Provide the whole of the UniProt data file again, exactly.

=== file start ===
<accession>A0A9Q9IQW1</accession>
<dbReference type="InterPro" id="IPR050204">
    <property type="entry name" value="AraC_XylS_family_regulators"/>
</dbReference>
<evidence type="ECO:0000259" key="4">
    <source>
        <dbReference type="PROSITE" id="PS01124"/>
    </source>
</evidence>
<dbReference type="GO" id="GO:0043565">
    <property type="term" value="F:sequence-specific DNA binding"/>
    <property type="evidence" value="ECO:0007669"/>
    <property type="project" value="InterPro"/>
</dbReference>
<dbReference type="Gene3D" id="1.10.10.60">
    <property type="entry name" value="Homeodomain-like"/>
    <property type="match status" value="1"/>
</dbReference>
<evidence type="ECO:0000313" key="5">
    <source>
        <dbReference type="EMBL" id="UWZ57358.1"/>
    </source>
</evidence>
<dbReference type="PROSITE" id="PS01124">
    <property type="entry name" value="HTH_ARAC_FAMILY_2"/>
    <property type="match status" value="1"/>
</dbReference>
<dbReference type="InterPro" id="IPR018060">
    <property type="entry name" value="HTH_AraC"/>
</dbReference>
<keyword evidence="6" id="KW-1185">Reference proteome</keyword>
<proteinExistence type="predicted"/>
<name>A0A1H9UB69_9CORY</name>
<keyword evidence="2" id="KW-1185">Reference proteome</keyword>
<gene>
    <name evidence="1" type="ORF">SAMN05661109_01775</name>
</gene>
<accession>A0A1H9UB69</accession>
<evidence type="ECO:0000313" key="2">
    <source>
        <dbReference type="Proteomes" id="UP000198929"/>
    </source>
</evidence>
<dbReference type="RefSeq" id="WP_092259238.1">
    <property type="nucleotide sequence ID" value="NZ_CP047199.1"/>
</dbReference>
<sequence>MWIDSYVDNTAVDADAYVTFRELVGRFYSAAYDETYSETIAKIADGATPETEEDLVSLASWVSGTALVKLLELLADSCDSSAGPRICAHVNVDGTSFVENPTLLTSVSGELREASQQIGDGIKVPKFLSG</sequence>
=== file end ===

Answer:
<accession>A0A9Q9IQW1</accession>
<dbReference type="InterPro" id="IPR050204">
    <property type="entry name" value="AraC_XylS_family_regulators"/>
</dbReference>
<evidence type="ECO:0000259" key="4">
    <source>
        <dbReference type="PROSITE" id="PS01124"/>
    </source>
</evidence>
<dbReference type="GO" id="GO:0043565">
    <property type="term" value="F:sequence-specific DNA binding"/>
    <property type="evidence" value="ECO:0007669"/>
    <property type="project" value="InterPro"/>
</dbReference>
<dbReference type="Gene3D" id="1.10.10.60">
    <property type="entry name" value="Homeodomain-like"/>
    <property type="match status" value="1"/>
</dbReference>
<evidence type="ECO:0000313" key="5">
    <source>
        <dbReference type="EMBL" id="UWZ57358.1"/>
    </source>
</evidence>
<dbReference type="PROSITE" id="PS01124">
    <property type="entry name" value="HTH_ARAC_FAMILY_2"/>
    <property type="match status" value="1"/>
</dbReference>
<dbReference type="InterPro" id="IPR018060">
    <property type="entry name" value="HTH_AraC"/>
</dbReference>
<keyword evidence="6" id="KW-1185">Reference proteome</keyword>
<proteinExistence type="predicted"/>
<name>A0A1H9UB69_9CORY</name>
<keyword evidence="2" id="KW-1185">Reference proteome</keyword>
<gene>
    <name evidence="1" type="ORF">SAMN05661109_01775</name>
</gene>
<accession>A0A1H9UB69</accession>
<evidence type="ECO:0000313" key="2">
    <source>
        <dbReference type="Proteomes" id="UP000198929"/>
    </source>
</evidence>
<dbReference type="RefSeq" id="WP_092259238.1">
    <property type="nucleotide sequence ID" value="NZ_CP047199.1"/>
</dbReference>
<sequence>MWIDSYVDNTAVDADAYVTFRELVGRFYSAAYDETYSETIAKIADGATPETEEDLVSLASWVSGTALVKLLELLADSCDSSAGPRICAHVNVDGTSFVENPTLLTSVSGELREASQQIGDGIKVPKFLSG</sequence>